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Clean Energy NH Executive Director

Sam Evans-Brown

‘Ten years from now, I would like to see the topic of clean energy transition as no longer political,’ says Sam Evans-Brown, the new executive director of Clean Energy NH. (Courtesy photo)

For over 10 years, Sam Evans-Brown was a journalist and familiar voice on New Hampshire Public Radio, covering the state’s environment and energy economy and eventually creating and hosting the popular podcast, “Outside/In.” But now, instead of reporting on it, he’s taking action. As the new executive director of Clean Energy NH, Evans-Brown is working to make a more energy-efficient future possible — but, he says, lawmakers must be willing to listen.

Q. Why did you leave journalism and public radio to join Clean Energy NH?

A. Energy policy and the energy transition is an endless well of information — you can always go deeper and learn more. A perfect illustration is the Eastern Interconnection, which is the entire grid from us down to Texas and then over to the Rocky Mountains. The entire interconnection is synchronous and if anything gets out of sync, you start to have problems across the grid.

The whole machine was built piecemeal, and it’s just a fascinating sort of kludgedtogether, wonderful, mysterious thing we’ve built. So, to me, that was personally attractive, but then after being a journalist and writing about energy, it just starts to become really clear what the trajectory of our energy system is.

Q. How do you advocate for clean energy in New Hampshire?

A. The organization started at a very grassroots level with just homeowners who wanted to do their part. And then it grew to communities, and it started with “How can we get local energy committees created and act at a community level to clean up these bigger facilities that have a bigger energy footprint?” Then, there was this realization that we actually can’t do much unless we have help from state policy.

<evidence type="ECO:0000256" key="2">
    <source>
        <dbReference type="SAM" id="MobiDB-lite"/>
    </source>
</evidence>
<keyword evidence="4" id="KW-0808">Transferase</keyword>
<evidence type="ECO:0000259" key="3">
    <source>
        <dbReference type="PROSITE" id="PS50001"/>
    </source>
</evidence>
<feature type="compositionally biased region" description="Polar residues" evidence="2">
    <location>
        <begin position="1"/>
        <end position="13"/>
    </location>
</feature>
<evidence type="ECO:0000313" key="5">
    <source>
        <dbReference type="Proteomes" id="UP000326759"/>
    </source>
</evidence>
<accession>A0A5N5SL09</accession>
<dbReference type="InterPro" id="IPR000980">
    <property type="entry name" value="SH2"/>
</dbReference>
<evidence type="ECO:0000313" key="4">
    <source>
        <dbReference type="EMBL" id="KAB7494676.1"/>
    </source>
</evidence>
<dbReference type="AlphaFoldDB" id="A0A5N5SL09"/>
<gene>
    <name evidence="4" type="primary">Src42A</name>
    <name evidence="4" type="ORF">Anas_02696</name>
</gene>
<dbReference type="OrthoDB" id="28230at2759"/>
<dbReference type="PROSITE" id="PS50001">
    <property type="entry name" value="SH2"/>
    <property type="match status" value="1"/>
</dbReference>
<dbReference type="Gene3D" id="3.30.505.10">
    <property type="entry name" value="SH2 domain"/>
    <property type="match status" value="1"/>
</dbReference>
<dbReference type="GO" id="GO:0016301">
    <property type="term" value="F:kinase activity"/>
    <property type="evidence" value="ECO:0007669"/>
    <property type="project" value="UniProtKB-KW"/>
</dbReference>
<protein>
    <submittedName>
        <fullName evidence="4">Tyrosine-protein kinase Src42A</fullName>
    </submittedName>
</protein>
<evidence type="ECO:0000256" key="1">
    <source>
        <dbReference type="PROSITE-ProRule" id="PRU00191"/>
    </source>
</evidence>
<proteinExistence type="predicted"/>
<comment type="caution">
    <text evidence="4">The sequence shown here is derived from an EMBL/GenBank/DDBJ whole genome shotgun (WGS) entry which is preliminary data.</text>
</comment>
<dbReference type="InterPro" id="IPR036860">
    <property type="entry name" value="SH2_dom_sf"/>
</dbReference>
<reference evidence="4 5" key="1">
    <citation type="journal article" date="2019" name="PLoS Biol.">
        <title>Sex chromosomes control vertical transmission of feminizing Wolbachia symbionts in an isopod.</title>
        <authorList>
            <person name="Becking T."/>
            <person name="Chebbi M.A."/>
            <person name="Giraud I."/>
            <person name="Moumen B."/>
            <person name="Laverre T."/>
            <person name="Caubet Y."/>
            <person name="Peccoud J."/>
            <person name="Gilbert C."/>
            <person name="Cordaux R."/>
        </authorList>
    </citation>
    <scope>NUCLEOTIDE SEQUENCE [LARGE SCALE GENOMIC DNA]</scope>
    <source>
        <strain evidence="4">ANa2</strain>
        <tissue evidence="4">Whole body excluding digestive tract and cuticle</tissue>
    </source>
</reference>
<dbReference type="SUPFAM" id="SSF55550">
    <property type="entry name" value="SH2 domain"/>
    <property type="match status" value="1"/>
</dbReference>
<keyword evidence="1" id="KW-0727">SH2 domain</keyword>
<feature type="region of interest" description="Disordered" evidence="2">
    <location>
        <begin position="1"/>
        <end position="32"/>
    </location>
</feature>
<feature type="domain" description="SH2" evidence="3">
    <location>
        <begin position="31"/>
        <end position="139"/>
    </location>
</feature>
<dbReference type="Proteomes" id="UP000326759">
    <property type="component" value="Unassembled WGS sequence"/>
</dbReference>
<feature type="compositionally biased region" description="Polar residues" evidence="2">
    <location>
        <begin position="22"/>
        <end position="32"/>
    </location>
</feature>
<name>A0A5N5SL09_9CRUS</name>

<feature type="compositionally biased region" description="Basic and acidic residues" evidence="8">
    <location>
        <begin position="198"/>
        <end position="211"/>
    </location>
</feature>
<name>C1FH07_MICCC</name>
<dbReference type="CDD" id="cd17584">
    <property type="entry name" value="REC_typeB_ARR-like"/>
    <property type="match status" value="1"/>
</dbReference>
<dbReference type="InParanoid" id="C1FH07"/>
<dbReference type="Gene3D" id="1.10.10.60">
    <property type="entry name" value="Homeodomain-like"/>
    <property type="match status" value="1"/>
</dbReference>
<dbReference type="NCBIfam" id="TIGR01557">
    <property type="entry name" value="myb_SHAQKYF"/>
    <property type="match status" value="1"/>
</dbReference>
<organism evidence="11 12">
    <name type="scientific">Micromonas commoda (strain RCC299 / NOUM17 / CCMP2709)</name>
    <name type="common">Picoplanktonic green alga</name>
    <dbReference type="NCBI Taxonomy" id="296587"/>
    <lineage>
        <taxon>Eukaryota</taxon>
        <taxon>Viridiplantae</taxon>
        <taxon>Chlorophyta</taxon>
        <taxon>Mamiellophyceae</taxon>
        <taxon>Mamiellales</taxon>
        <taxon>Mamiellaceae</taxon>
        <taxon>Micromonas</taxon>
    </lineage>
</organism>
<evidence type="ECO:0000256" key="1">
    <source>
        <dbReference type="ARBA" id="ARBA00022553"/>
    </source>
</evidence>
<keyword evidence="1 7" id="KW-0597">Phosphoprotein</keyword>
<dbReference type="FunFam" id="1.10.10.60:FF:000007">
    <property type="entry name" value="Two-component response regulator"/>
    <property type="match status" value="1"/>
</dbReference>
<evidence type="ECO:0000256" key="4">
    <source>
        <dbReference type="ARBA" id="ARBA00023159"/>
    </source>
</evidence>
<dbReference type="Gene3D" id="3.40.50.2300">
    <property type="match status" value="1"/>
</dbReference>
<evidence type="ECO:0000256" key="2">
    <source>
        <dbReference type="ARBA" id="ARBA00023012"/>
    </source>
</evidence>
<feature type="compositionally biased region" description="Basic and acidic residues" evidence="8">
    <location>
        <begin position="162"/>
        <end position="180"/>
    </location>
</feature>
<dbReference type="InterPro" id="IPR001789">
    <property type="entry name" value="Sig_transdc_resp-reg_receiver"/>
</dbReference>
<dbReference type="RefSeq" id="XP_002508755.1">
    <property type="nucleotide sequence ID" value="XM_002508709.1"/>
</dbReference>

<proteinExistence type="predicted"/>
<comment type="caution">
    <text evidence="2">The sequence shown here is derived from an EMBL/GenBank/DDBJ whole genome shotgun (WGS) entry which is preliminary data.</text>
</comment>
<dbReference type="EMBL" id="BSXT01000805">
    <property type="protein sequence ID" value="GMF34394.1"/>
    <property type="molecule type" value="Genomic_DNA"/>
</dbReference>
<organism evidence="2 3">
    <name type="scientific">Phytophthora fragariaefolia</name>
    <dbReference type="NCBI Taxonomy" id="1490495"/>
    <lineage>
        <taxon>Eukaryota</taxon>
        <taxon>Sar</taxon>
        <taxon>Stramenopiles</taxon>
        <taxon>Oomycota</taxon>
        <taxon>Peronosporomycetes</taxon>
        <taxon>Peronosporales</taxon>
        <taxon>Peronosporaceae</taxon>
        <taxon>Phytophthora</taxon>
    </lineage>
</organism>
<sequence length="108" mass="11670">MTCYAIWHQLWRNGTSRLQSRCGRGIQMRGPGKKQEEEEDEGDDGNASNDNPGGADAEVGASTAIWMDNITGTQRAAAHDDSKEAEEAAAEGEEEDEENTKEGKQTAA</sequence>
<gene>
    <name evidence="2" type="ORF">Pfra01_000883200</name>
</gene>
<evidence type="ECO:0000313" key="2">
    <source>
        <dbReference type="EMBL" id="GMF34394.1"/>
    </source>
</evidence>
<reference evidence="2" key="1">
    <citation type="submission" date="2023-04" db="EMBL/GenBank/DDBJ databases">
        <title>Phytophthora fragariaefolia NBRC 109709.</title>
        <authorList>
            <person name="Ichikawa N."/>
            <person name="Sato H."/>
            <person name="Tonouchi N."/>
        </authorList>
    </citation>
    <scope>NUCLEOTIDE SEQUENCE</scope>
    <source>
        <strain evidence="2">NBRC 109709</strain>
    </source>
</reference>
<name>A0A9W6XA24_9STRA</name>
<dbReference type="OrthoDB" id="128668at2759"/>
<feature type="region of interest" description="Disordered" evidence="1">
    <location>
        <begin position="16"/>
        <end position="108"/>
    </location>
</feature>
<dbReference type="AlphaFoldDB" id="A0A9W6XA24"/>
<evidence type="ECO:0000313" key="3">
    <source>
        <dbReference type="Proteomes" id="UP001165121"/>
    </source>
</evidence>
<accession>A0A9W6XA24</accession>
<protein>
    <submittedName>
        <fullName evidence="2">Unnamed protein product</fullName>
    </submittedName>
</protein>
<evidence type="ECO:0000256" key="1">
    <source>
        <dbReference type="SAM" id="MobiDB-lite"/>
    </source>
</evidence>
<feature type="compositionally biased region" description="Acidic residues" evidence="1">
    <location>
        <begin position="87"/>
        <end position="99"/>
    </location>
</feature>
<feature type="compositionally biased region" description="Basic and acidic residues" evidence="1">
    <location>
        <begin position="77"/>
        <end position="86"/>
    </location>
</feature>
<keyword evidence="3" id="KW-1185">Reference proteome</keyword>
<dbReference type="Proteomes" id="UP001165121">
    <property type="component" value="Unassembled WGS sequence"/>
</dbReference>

We push for change in three places: at the local and municipal level, in the Legislature and at the Public Utilities Commission. Locally, we’re hoping that municipalities will lead by example. We’re bringing the message to them that if they invest in these technologies, they’re saving money for their taxpayers and they can reduce their property tax burden for folks.

Over the past 10 years, the price of solar panels has dropped by 89 percent. The price of lithium-ion batteries has dropped by almost 97 percent over the last 30 years. And the price of wind, which we’re not investing in much here in New Hampshire, has dropped by a similar amount.

The change has been so fast that people just need help to understand it all.

Some lawmakers are still fighting yesterday’s battle with the belief that renewable energy is going to be more expensive and the energy transition is going to be economically painful. But we’re trying to show that’s not the case — we can have an energy system that’s cleaner and cheaper, which is better for the world.

The PUC is all about the evidence. We have to marshal the data and show regulators the options that are the best choice for New Hampshire ratepayers. Energy efficiency is a perfect example of that, where we have to prove that this amount of investment will yield this amount of benefit over the next 10 years, and here are the tests that we use to prove that they’re cost-effective.

That’s what we’re all about: just bringing the facts and updating people’s understanding of what this transition’s going to be like.

Q. Is there any legislation that hinders your work?

A. New Hampshire is the hole in the donut. So, if you look at all of the surrounding New England states, all of them have more welcoming policy environments for these technologies than New Hampshire does. New Hampshire is falling behind, and it’s going to hurt us, because businesses want to be in a state where they can be part of the solution. If they can’t because of New Hampshire’s policy environment, they’re going to take their employees and young people elsewhere.

Q. What are some of Clean Energy NH’s long-term goals?

A. Ten years from now, I would like to see the topic of clean energy transition as no longer political. I think we’re on the verge of that right now. It’s driven by improvements in technology, and we need to bring the story to folks so that they can update their understanding.

New Hampshire’s political scene is confusing and intimidating, but also very open. The degree to which lawmakers are ready to hear from constituents and are actually swayed by their voices can’t be overstated.

With our citizen legislature, where every bill gets a hearing and testimony is open to the public, you can have a real impact, and we can help you do it. We can direct you to the bills that are important and tell you why they’re important. So, please get involved. There is a better future waiting for us.

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